Tuesday, March 24, 2009
The Benny Andrews Foundation Gallery, on the fourth floor of the Ogden's Goldring Hall, is a space dedicated to the exhibition of works by Benny Andrews, his late father George Andrews (the Dot Man), and his wife, Nene Humphrey. Currently on display are works by Nene Humphrey as chosen from the Ogden's collection by Collections Manager, Bradley Sumrall.
Nene Humphrey’s work is concerned with the body, as well as issues of domesticity and the female identified world. Born in rural Wisconsin in 1947, Nene grew up in an environment that placed great value on labor and women’s hand-work. Raised Roman Catholic, she was greatly influenced by the church’s symbolism and body imagery. This background enabled her to create a body of work both firmly rooted in the craft traditions passed from mother to daughter, and in a post-minimalist tradition of using process and material as metaphor in a simple, pure aesthetic.
The human hand is central to Humphrey’s symbolism, being both portrait and tool. The hand is the vehicle through which we experience the world, feed ourselves and our loved ones, and create. Even when the hand is not used as the primary symbol, it is inferred through the process of traditional hand-work. The spoon, another major theme in Humphrey’s work, is simply an extension of the hand, used to provide sustenance.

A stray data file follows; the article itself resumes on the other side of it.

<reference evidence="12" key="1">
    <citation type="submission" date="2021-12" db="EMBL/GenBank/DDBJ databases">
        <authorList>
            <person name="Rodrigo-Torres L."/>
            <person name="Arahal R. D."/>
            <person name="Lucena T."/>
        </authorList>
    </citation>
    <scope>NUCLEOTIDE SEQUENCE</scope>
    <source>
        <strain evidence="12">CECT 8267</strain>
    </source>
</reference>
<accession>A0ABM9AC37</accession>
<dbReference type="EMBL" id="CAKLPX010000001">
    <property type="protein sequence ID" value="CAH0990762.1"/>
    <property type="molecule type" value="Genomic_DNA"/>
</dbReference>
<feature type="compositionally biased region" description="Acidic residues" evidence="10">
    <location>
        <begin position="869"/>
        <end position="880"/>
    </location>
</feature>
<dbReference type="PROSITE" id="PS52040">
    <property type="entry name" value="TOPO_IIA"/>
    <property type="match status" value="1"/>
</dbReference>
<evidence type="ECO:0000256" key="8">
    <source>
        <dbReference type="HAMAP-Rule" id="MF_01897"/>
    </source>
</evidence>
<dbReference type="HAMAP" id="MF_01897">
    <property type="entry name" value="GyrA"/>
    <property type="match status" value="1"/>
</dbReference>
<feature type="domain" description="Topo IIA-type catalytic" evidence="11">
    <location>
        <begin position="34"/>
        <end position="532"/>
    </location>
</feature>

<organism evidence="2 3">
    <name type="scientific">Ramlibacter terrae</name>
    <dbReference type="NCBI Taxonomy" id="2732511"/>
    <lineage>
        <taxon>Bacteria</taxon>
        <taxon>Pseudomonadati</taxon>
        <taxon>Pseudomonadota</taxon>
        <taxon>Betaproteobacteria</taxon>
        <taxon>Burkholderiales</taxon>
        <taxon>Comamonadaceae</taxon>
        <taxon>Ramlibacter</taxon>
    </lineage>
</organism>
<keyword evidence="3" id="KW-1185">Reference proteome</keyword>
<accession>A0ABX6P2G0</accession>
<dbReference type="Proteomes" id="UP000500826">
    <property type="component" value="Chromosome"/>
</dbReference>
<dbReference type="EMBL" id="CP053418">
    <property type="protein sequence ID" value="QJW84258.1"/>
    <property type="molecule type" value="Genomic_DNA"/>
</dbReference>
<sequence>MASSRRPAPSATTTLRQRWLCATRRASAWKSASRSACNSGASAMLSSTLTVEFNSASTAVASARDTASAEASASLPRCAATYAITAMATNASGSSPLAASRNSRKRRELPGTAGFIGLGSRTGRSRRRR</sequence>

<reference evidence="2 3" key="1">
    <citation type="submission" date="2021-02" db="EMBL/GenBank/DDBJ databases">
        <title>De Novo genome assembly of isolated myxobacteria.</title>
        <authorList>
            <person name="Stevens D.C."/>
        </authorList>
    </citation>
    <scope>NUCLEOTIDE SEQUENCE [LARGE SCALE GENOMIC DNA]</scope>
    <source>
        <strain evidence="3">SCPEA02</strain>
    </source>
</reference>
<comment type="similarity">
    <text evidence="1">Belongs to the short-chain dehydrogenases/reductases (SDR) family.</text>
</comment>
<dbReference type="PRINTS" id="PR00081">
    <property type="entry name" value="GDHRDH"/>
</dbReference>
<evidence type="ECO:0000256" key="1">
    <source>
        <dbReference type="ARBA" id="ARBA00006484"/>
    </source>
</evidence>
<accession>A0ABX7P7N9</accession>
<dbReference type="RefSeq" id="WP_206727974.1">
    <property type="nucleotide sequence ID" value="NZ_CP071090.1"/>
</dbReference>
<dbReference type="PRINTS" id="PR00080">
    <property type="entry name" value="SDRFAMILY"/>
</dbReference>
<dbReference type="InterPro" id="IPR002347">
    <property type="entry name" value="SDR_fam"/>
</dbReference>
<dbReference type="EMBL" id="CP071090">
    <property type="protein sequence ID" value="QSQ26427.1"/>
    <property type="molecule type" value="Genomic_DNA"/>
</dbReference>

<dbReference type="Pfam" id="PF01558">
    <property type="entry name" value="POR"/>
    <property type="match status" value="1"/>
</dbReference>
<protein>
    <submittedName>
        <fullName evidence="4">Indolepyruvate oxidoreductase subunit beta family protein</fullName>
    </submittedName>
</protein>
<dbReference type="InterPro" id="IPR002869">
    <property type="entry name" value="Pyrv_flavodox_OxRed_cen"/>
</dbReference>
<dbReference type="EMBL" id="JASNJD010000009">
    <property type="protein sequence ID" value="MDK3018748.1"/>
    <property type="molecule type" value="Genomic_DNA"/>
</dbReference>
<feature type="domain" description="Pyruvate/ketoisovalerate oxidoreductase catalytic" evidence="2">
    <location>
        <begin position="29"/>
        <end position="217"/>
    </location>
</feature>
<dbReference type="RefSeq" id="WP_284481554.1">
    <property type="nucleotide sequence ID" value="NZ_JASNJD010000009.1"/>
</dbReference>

To learn more about this Nene and her work, visit her website, www.nenehumphrey.com.
To see her most recent work, visit http://www.lesleyheller.com/artists/nene_humphrey/index.html.
Photos by Richard McCabe.
Tuesday, March 3, 2009
The Ogden is currently hosting an exhibition of works by the 2009 recipients of the North Carolina Living Treasures Award. The University of North Carolina at Wilmington started the award in 1987 to recognize masters of traditional arts and crafts in North Carolina. The recipients of this year's award are master potters, Cynthia Bringle and Norm Schulman. Each of these icons of ceramics live and work in Penland, North Carolina. Combined with our exhibitions of Penland glass, Newcomb pottery, George Ohr, the works of post-minimalist Nene Humphrey, and our Center for Southern Craft and Design, these works complete a rare volume of craft and traditional hand-work on exhibit at the Ogden Museum. Artdaily.org has posted a nice blurb about this exhibition with bios on Norm and Cynthia. It can be viewed at http://www.artdaily.org/index.asp?int_sec=2&int_new=29292. The image above is of the work of Norm Schulman; below are goblets by Cynthia Bringle.